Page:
Holbrooke's diplomatic magic needed again, at U.N. Negotiator's tough style might grate in New York

July 12, 1998|By Mark Matthews | Mark Matthews,SUN NATIONAL STAFF

WASHINGTON -- A few years ago, Richard Holbrooke's dominant, even overbearing, personality got him cut out of the center of power. Now it's dealing him back in.

In 1995, when he was the State Department official responsible for Europe, Holbrooke found himself excluded from key strategy sessions intended to end the war in Bosnia, at least in part because of his abrasive style.

But once the course was set, Holbrooke became the point man, pressuring and pummeling the Bosnian Muslims, Serbs and Croats into a deal -- the Dayton accords -- that ended the worst ethnic violence in Europe since World War II and finally won respect for President Clinton's international leadership.

Now, Holbrooke's powerful persona and penchant for the spotlight are in demand again, this time to rebuild American influence at the United Nations. Tapped by Clinton as ambassador to the world body, Holbrooke, 57, is expected also to raise the United Nation's profile with members of Congress and the American public at a time when it is under sharp assault.

Moreover, the job carries Cabinet rank, giving Holbrooke a leg up to become secretary of state if Al Gore is elected president in 2000.

"I'm sure he will bring some more dynamism and more sparks to the policy-making process," said a senior administration official. To one admiring former colleague, having Holbrooke on the team "is like putting premium gas in your gas tank."

State Department officials say Holbrooke combines a sweeping grasp of issues with the ability to move bureaucracies and inspire staff.

Questions persist, however, about Holbrooke's willingness to serve as a team player. His shouting matches and tendency to try to dominate meetings are legendary; he is reported once to have accused a high-ranking military officer of insubordination to the president.

"The U.N. is a global platform that gives an activist individual a lot of room to play," said John Bolton, a former assistant secretary of state in charge of international organizations. "That can cause problems for a secretary of state."

Madeleine K. Albright, who bested Holbrooke in the competition to become Clinton's second-term secretary of state, welcomes him to the table as an activist soul mate who believes in the idea of diplomacy backed by force. But she has noted pointedly that Holbrooke will be working for her and urged him privately to avoid public statements that conflict with the State Department line.

The rough-and-tumble, head-knocking skills he displayed at Dayton don't fit the United Nations, said a high-ranking U.S. diplomat.

"The U.N. environment is one of building consensus," this diplomat said. "It requires enormous tact and subtlety."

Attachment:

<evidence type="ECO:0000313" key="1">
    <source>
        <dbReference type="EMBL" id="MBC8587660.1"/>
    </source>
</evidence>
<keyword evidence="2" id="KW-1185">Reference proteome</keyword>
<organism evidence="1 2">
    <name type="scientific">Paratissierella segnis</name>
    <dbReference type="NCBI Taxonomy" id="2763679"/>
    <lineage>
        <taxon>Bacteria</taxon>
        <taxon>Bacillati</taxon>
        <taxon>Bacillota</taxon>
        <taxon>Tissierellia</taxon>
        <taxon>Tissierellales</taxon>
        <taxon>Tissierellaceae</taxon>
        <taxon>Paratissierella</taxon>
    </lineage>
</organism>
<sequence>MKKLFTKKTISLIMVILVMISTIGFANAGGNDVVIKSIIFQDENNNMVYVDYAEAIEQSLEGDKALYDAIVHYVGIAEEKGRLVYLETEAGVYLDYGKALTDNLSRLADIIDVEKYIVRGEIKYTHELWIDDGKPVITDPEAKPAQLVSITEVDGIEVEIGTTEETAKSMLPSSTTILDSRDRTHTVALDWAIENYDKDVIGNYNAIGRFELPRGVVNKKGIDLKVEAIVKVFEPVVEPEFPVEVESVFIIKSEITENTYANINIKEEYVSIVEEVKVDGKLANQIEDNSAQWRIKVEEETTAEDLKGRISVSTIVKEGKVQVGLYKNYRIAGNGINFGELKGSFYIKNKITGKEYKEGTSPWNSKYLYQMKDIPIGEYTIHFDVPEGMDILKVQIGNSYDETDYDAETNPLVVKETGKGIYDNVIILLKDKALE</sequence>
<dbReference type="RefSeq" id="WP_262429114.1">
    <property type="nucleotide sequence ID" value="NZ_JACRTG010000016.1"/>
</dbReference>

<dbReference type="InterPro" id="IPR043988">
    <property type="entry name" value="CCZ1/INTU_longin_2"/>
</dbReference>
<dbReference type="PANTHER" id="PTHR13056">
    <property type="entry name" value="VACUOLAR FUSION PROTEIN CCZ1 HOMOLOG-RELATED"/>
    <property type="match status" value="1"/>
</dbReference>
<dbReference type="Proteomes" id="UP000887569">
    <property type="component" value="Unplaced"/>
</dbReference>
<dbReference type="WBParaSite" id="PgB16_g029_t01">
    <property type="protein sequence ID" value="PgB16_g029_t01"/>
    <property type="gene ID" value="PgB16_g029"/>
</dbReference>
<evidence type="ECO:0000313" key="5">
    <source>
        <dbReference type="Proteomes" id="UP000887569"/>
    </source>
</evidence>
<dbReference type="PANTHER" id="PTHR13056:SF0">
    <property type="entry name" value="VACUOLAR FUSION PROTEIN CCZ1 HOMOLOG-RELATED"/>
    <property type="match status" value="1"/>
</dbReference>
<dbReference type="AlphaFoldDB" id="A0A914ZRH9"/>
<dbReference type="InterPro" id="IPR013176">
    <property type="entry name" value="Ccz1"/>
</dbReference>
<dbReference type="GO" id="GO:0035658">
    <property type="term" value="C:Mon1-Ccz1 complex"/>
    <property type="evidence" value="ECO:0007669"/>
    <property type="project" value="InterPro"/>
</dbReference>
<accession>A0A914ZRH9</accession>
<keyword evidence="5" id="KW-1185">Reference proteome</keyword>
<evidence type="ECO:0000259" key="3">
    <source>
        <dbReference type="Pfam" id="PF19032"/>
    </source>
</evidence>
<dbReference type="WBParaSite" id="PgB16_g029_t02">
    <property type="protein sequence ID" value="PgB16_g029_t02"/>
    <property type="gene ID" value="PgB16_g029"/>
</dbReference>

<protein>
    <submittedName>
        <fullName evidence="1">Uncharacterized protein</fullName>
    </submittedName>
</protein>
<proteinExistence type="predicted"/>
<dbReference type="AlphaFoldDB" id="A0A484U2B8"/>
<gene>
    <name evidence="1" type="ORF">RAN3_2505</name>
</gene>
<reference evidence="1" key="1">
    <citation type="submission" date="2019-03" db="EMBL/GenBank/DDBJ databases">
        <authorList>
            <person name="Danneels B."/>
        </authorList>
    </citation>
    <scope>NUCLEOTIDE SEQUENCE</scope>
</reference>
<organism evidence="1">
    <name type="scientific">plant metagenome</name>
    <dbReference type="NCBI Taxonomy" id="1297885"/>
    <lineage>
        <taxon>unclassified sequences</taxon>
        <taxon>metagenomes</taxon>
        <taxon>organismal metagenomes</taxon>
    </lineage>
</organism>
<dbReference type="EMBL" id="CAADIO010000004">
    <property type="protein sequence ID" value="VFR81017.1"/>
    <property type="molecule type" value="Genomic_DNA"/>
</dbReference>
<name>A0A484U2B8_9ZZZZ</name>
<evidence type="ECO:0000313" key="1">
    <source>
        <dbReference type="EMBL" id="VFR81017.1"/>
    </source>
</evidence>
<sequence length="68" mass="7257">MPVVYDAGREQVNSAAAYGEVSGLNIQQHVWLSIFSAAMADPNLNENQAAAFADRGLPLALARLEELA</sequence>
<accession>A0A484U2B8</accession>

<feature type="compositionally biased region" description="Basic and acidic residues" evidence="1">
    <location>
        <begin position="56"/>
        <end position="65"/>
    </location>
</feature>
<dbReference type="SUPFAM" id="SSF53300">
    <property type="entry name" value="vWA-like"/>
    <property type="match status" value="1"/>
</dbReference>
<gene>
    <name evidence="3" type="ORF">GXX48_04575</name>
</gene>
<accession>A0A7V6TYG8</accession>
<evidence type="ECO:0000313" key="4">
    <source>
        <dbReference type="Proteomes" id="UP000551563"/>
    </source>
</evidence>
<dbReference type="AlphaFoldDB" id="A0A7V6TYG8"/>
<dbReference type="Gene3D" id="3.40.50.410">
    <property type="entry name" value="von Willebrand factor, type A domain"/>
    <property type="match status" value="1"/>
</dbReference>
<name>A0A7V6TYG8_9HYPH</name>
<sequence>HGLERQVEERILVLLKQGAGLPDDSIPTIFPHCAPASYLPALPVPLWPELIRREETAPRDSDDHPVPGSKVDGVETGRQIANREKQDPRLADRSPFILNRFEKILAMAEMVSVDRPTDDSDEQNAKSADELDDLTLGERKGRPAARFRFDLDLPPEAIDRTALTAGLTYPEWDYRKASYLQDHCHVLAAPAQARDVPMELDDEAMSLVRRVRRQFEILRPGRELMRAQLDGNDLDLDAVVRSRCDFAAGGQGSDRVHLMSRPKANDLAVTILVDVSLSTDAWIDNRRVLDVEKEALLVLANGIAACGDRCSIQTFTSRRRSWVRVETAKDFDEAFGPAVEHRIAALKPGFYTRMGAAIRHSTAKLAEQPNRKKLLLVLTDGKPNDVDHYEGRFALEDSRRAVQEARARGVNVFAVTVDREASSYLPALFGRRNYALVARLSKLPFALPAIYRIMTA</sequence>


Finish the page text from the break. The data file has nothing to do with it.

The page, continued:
Holbrooke's magic failed him in two recent diplomatic forays -- to dampen the ongoing crisis between Greek and Turkish Cypriots and to end a new wave of Balkan fighting, this time in the volatile Serbian province of Kosovo.

His heavy reliance on the pragmatism of Yugoslavia's president, Slobodan Milosevic, has invited complaints that Holbrooke has played down Milosevic's role as the man who inspired the murderous Serbian aggression. Holbrooke says he works with Milosevic because the Yugoslav leader can deliver.

"Holbrooke made Milosevic his partner at Dayton, but that was after NATO force had backed U.S. diplomacy," said John Fox, who heads the Washington office of the Open Society Institute, funded by philanthropist George Soros. "Now we have Holbrooke and Milosevic without NATO -- there's a big difference."

Holbrooke's allies note that he is just one of several U.S. diplomats seeking a Kosovo solution, and insist that NATO is ready to act if called upon.

But neither setback has dimmed Holbrooke's reputation for seizing the moment in negotiations and for using all the tools at his disposal, including threats and bullying.

Bitter early lesson

Holbrooke learned a bitter lesson in diplomatic timing in 1968, when, as a 26-year-old foreign service officer, he joined the Paris team headed by W. Averell Harriman and Cyrus Vance seeking a negotiated end to the Vietnam War.

Despite repeated urging by his negotiators, President Lyndon B. Johnson waited until the week before the 1968 election to stop the bombing of North Vietnam. No peace agreement was reached.

"An opportunity to end the war -- and not just the bombing -- suddenly slipped away, and the conflict continued for another four years," Holbrooke writes in an afterword to his memoir of the Dayton talks. "A negotiated end to the war in 1968 was possible; the distance to peace was far smaller than most historians realize."

Holbrooke's own chance to end a war came three decades later, long after his years as Peace Corps director in Morocco, managing editor of the journal Foreign Policy, his first political appointment as an assistant secretary of state for East Asia in the Carter administration and a lucrative career as a New York investment banker.

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